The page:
Being overweight can aggravate rheumatoid arthritis (RA) symptoms and make it harder to achieve remission.
But did you know that it can also make RA harder to diagnose in some cases?
A new study shows that being obese can skew RA tests due to inflammation caused by excess weight, particularly in women.
The inflammation caused by obesity can occasionally make RA disease activity appear worse than it is, leading to a misdiagnosis or an improper categorization of disease severity.
This study, out of the University of Pennsylvania, suggests that obesity can alter the results of common RA lab results like SED-rate and CRP. These blood tests are frequently used in the diagnosis and monitoring of RA.
What researchers found
The , published by Dr. Michael George, MSCE, of the University of Pennsylvania Health System, and his colleagues, found that there was a link between body mass index (BMI) and SED rate and CRP elevation.
In some cases, the inflammation from weight gain was what was throwing off the tests, not elevated disease activity or symptoms.
In order to deduce these results, the team of researchers looked at 2,103 people with arthritis. The researchers said the more severe the case of obesity, the bigger correlation there was between BMI and elevated RA markers.
This correlation did not always carry over to male patients.
In a statement to the press, George said, “Our results suggest that obesity may lead to increased levels of CRP and ESR in women with rheumatoid arthritis. The increase in these levels of inflammation was not because rheumatoid arthritis was worse in these women. In fact, we found that obesity leads to very similar increases in these lab tests even in women without rheumatoid arthritis.”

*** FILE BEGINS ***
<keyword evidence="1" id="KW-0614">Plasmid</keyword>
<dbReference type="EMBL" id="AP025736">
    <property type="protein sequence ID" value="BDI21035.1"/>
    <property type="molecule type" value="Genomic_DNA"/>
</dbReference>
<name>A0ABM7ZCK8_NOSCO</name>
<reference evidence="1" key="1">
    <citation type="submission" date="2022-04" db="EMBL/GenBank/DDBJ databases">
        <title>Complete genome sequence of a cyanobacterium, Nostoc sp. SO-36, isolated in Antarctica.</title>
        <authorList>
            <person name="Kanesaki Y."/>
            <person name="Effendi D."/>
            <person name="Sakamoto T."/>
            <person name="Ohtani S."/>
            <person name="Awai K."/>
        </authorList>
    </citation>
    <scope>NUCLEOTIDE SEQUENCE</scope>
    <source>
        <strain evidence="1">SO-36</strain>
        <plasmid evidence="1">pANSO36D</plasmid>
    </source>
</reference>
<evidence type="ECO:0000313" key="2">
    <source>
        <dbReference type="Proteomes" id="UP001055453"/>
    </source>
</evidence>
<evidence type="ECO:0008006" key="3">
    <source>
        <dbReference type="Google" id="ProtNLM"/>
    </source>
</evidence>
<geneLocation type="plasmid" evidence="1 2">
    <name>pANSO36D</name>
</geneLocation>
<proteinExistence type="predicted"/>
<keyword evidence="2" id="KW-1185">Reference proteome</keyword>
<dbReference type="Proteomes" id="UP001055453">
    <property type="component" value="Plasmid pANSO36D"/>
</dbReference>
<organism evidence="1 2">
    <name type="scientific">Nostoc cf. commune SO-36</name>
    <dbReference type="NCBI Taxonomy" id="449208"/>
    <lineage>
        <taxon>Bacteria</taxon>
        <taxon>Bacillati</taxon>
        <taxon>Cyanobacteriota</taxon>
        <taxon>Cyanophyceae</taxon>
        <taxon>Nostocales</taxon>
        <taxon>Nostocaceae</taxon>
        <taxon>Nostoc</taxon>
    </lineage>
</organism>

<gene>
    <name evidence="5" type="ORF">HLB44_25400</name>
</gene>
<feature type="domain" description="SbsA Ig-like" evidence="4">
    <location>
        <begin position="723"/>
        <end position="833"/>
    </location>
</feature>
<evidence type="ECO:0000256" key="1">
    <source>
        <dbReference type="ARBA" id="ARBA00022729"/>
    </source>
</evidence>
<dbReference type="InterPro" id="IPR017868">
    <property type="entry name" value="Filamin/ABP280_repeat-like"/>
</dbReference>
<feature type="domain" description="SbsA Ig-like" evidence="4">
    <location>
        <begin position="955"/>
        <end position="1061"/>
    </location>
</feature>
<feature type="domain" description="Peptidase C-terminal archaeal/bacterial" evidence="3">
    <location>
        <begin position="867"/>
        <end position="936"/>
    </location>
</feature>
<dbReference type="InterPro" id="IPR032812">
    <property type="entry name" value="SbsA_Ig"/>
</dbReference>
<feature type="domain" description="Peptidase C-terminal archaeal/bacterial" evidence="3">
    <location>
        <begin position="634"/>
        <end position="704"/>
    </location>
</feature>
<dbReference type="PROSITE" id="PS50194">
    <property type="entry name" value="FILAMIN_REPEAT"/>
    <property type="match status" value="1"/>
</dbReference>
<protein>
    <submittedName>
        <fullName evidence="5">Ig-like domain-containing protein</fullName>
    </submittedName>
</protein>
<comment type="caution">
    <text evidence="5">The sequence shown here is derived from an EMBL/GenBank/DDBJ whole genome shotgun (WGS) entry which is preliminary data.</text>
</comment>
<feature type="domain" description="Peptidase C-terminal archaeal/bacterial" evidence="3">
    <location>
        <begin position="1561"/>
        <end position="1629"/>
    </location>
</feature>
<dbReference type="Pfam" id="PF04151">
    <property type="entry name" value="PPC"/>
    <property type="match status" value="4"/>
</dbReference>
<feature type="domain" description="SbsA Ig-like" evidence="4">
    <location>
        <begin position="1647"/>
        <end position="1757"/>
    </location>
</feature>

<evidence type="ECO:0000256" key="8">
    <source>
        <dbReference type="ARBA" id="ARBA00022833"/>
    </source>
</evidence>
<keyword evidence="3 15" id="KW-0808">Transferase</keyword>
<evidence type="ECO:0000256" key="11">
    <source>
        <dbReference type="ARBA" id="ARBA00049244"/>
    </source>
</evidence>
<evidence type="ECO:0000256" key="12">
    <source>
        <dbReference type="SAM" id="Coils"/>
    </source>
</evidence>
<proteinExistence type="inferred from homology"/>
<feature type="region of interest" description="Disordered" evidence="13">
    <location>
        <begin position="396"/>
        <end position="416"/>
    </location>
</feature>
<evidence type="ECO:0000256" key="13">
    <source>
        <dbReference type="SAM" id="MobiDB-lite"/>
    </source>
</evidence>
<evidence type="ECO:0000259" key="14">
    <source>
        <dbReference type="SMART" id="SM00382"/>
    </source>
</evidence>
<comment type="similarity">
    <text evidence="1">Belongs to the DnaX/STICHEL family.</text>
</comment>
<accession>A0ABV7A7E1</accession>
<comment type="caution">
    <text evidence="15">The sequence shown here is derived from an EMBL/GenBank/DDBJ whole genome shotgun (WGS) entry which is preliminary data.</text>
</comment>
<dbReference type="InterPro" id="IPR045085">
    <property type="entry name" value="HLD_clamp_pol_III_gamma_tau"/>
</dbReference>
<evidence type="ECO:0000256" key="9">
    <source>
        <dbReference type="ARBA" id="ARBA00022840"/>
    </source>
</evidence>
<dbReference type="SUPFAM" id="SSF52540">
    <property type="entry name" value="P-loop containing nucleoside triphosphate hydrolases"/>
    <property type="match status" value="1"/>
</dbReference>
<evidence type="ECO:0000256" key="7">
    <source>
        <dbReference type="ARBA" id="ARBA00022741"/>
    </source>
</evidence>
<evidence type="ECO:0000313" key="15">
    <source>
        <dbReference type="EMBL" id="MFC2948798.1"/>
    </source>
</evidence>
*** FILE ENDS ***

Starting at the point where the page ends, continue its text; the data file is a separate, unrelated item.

In the press statement, he continued, “Physicians might assume that high levels of inflammation mean that a patient has rheumatoid arthritis or that their rheumatoid arthritis requires more treatment when in fact a mild increase in levels of inflammation could be due to obesity instead.”
People with arthritis not surprised
These findings were published in the medical journal , and some people with arthritis were not surprised.
Diana Bryan of Maryland thought she had RA. It turned out that she might not.
“I went to my primary care physician — you know, my general doctor. He ran labs and told me I had an elevated rheumatoid factor and SED rate. He said those indicate RA. I was so scared,” she told Healthline. “I went to a rheumatologist who did more tests and a physical exam. He asked my whole medical history and does not think I actually have rheumatoid. He said my inflammation could be from other factors. I’m overweight so now I’m wondering if that’s why. I do have osteoarthritis but months later after eating an anti-inflammatory diet and taking NSAIDs, plus losing some weight, my blood tests were normal, so who knows.”
“To me, it makes sense,” said Janet McKay of Pennsylvania.
McKay has RA and is also a certified nutrition coach.
“A poor diet and a high BMI can lead to inflammation. That inflammation isn’t always from an inflammatory condition like rheumatoid arthritis, though sometimes it is,” she told Healthline. “It is hard to say just how much the two are connected, but I do believe that lowering BMI is healthy for patients with RA and other chronic pain problems.”